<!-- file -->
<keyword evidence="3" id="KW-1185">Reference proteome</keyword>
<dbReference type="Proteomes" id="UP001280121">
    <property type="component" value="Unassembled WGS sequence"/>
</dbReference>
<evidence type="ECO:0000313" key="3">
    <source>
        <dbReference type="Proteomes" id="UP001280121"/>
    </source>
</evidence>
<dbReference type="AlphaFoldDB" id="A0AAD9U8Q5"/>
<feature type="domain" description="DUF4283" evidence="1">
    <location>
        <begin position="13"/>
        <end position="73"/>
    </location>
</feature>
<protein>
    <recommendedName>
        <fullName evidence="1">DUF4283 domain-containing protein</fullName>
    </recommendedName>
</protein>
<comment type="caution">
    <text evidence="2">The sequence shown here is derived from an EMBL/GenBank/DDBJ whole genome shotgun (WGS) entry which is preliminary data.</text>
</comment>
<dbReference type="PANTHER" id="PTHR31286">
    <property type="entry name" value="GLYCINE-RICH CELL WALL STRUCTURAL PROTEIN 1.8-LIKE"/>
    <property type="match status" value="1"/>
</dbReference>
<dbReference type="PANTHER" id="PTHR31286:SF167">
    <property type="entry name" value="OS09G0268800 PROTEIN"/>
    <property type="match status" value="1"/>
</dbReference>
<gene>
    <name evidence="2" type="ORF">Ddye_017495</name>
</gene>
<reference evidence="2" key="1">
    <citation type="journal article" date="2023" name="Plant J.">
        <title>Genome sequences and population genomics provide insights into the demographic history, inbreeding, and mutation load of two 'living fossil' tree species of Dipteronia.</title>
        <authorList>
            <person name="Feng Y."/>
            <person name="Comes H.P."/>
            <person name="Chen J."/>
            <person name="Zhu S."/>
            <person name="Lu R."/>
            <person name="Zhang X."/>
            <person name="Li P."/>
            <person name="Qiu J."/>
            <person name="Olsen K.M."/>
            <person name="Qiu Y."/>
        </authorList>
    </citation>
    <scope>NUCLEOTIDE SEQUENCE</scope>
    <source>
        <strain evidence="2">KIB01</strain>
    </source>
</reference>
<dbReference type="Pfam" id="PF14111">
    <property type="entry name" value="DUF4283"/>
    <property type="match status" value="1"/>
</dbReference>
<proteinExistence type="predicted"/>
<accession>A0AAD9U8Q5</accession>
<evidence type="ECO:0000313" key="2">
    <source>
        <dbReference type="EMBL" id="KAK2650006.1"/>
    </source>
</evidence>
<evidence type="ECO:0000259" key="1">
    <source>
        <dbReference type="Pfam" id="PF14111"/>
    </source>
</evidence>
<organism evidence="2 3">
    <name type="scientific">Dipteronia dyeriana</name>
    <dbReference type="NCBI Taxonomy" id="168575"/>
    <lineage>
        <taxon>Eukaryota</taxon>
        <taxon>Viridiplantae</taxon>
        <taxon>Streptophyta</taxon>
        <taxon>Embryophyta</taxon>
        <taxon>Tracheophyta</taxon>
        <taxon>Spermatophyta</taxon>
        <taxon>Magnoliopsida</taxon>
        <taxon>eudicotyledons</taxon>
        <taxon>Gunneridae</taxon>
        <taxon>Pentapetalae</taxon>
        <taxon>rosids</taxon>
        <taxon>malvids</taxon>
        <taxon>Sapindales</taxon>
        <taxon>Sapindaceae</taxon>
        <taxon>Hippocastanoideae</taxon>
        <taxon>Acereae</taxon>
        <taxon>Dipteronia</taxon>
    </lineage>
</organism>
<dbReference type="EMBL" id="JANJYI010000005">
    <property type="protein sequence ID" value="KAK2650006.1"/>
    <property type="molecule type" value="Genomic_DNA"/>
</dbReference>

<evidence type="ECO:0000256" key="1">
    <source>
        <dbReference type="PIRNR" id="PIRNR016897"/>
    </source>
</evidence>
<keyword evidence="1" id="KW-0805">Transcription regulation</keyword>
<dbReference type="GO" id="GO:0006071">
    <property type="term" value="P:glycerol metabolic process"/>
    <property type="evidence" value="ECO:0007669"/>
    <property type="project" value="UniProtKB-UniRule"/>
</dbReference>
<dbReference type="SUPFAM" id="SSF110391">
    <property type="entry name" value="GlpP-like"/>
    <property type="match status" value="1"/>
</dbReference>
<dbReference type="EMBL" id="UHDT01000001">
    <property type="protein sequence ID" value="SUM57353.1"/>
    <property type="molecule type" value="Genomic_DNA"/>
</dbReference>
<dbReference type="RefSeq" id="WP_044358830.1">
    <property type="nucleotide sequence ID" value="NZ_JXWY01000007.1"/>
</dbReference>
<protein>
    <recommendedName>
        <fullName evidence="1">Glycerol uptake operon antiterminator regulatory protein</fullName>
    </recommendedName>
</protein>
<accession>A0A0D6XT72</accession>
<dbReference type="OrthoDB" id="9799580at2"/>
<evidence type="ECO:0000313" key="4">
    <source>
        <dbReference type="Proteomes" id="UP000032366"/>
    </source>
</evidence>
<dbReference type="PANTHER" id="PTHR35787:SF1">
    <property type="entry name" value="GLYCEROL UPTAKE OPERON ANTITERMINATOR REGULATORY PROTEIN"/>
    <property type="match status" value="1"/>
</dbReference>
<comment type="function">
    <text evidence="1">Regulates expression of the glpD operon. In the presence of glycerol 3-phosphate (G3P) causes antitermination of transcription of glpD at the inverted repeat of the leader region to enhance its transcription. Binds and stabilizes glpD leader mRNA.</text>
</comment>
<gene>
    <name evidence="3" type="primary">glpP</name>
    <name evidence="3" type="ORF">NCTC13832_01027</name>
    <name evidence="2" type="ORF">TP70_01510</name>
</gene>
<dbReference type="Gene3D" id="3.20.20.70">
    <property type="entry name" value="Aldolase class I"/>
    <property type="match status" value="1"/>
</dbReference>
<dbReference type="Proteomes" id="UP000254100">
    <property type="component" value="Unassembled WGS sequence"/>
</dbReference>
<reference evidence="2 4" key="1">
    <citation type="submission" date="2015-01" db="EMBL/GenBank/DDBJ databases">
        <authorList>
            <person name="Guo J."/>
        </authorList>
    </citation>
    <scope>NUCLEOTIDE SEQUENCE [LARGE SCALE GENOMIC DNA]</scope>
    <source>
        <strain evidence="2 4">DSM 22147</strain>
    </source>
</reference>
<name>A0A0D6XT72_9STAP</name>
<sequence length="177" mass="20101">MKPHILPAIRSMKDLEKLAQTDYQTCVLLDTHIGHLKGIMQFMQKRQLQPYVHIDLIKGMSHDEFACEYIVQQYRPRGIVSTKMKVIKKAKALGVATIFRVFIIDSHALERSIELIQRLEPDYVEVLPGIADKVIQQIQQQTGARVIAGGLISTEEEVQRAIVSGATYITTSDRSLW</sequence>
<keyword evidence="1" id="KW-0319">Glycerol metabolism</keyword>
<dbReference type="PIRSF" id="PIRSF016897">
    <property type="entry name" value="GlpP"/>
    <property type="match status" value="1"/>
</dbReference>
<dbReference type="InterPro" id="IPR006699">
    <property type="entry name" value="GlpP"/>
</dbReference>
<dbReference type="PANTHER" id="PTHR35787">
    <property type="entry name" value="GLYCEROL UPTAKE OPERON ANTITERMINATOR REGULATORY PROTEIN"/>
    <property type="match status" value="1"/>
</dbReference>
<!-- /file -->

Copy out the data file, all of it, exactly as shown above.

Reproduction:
<keyword evidence="3" id="KW-1185">Reference proteome</keyword>
<dbReference type="Proteomes" id="UP001280121">
    <property type="component" value="Unassembled WGS sequence"/>
</dbReference>
<evidence type="ECO:0000313" key="3">
    <source>
        <dbReference type="Proteomes" id="UP001280121"/>
    </source>
</evidence>
<dbReference type="AlphaFoldDB" id="A0AAD9U8Q5"/>
<feature type="domain" description="DUF4283" evidence="1">
    <location>
        <begin position="13"/>
        <end position="73"/>
    </location>
</feature>
<protein>
    <recommendedName>
        <fullName evidence="1">DUF4283 domain-containing protein</fullName>
    </recommendedName>
</protein>
<comment type="caution">
    <text evidence="2">The sequence shown here is derived from an EMBL/GenBank/DDBJ whole genome shotgun (WGS) entry which is preliminary data.</text>
</comment>
<dbReference type="PANTHER" id="PTHR31286">
    <property type="entry name" value="GLYCINE-RICH CELL WALL STRUCTURAL PROTEIN 1.8-LIKE"/>
    <property type="match status" value="1"/>
</dbReference>
<dbReference type="PANTHER" id="PTHR31286:SF167">
    <property type="entry name" value="OS09G0268800 PROTEIN"/>
    <property type="match status" value="1"/>
</dbReference>
<gene>
    <name evidence="2" type="ORF">Ddye_017495</name>
</gene>
<reference evidence="2" key="1">
    <citation type="journal article" date="2023" name="Plant J.">
        <title>Genome sequences and population genomics provide insights into the demographic history, inbreeding, and mutation load of two 'living fossil' tree species of Dipteronia.</title>
        <authorList>
            <person name="Feng Y."/>
            <person name="Comes H.P."/>
            <person name="Chen J."/>
            <person name="Zhu S."/>
            <person name="Lu R."/>
            <person name="Zhang X."/>
            <person name="Li P."/>
            <person name="Qiu J."/>
            <person name="Olsen K.M."/>
            <person name="Qiu Y."/>
        </authorList>
    </citation>
    <scope>NUCLEOTIDE SEQUENCE</scope>
    <source>
        <strain evidence="2">KIB01</strain>
    </source>
</reference>
<dbReference type="Pfam" id="PF14111">
    <property type="entry name" value="DUF4283"/>
    <property type="match status" value="1"/>
</dbReference>
<proteinExistence type="predicted"/>
<accession>A0AAD9U8Q5</accession>
<evidence type="ECO:0000313" key="2">
    <source>
        <dbReference type="EMBL" id="KAK2650006.1"/>
    </source>
</evidence>
<evidence type="ECO:0000259" key="1">
    <source>
        <dbReference type="Pfam" id="PF14111"/>
    </source>
</evidence>
<organism evidence="2 3">
    <name type="scientific">Dipteronia dyeriana</name>
    <dbReference type="NCBI Taxonomy" id="168575"/>
    <lineage>
        <taxon>Eukaryota</taxon>
        <taxon>Viridiplantae</taxon>
        <taxon>Streptophyta</taxon>
        <taxon>Embryophyta</taxon>
        <taxon>Tracheophyta</taxon>
        <taxon>Spermatophyta</taxon>
        <taxon>Magnoliopsida</taxon>
        <taxon>eudicotyledons</taxon>
        <taxon>Gunneridae</taxon>
        <taxon>Pentapetalae</taxon>
        <taxon>rosids</taxon>
        <taxon>malvids</taxon>
        <taxon>Sapindales</taxon>
        <taxon>Sapindaceae</taxon>
        <taxon>Hippocastanoideae</taxon>
        <taxon>Acereae</taxon>
        <taxon>Dipteronia</taxon>
    </lineage>
</organism>
<dbReference type="EMBL" id="JANJYI010000005">
    <property type="protein sequence ID" value="KAK2650006.1"/>
    <property type="molecule type" value="Genomic_DNA"/>
</dbReference>

<evidence type="ECO:0000256" key="1">
    <source>
        <dbReference type="PIRNR" id="PIRNR016897"/>
    </source>
</evidence>
<keyword evidence="1" id="KW-0805">Transcription regulation</keyword>
<dbReference type="GO" id="GO:0006071">
    <property type="term" value="P:glycerol metabolic process"/>
    <property type="evidence" value="ECO:0007669"/>
    <property type="project" value="UniProtKB-UniRule"/>
</dbReference>
<dbReference type="SUPFAM" id="SSF110391">
    <property type="entry name" value="GlpP-like"/>
    <property type="match status" value="1"/>
</dbReference>
<dbReference type="EMBL" id="UHDT01000001">
    <property type="protein sequence ID" value="SUM57353.1"/>
    <property type="molecule type" value="Genomic_DNA"/>
</dbReference>
<dbReference type="RefSeq" id="WP_044358830.1">
    <property type="nucleotide sequence ID" value="NZ_JXWY01000007.1"/>
</dbReference>
<protein>
    <recommendedName>
        <fullName evidence="1">Glycerol uptake operon antiterminator regulatory protein</fullName>
    </recommendedName>
</protein>
<accession>A0A0D6XT72</accession>
<dbReference type="OrthoDB" id="9799580at2"/>
<evidence type="ECO:0000313" key="4">
    <source>
        <dbReference type="Proteomes" id="UP000032366"/>
    </source>
</evidence>
<dbReference type="PANTHER" id="PTHR35787:SF1">
    <property type="entry name" value="GLYCEROL UPTAKE OPERON ANTITERMINATOR REGULATORY PROTEIN"/>
    <property type="match status" value="1"/>
</dbReference>
<comment type="function">
    <text evidence="1">Regulates expression of the glpD operon. In the presence of glycerol 3-phosphate (G3P) causes antitermination of transcription of glpD at the inverted repeat of the leader region to enhance its transcription. Binds and stabilizes glpD leader mRNA.</text>
</comment>
<gene>
    <name evidence="3" type="primary">glpP</name>
    <name evidence="3" type="ORF">NCTC13832_01027</name>
    <name evidence="2" type="ORF">TP70_01510</name>
</gene>
<dbReference type="Gene3D" id="3.20.20.70">
    <property type="entry name" value="Aldolase class I"/>
    <property type="match status" value="1"/>
</dbReference>
<dbReference type="Proteomes" id="UP000254100">
    <property type="component" value="Unassembled WGS sequence"/>
</dbReference>
<reference evidence="2 4" key="1">
    <citation type="submission" date="2015-01" db="EMBL/GenBank/DDBJ databases">
        <authorList>
            <person name="Guo J."/>
        </authorList>
    </citation>
    <scope>NUCLEOTIDE SEQUENCE [LARGE SCALE GENOMIC DNA]</scope>
    <source>
        <strain evidence="2 4">DSM 22147</strain>
    </source>
</reference>
<name>A0A0D6XT72_9STAP</name>
<sequence length="177" mass="20101">MKPHILPAIRSMKDLEKLAQTDYQTCVLLDTHIGHLKGIMQFMQKRQLQPYVHIDLIKGMSHDEFACEYIVQQYRPRGIVSTKMKVIKKAKALGVATIFRVFIIDSHALERSIELIQRLEPDYVEVLPGIADKVIQQIQQQTGARVIAGGLISTEEEVQRAIVSGATYITTSDRSLW</sequence>
<keyword evidence="1" id="KW-0319">Glycerol metabolism</keyword>
<dbReference type="PIRSF" id="PIRSF016897">
    <property type="entry name" value="GlpP"/>
    <property type="match status" value="1"/>
</dbReference>
<dbReference type="InterPro" id="IPR006699">
    <property type="entry name" value="GlpP"/>
</dbReference>
<dbReference type="PANTHER" id="PTHR35787">
    <property type="entry name" value="GLYCEROL UPTAKE OPERON ANTITERMINATOR REGULATORY PROTEIN"/>
    <property type="match status" value="1"/>
</dbReference>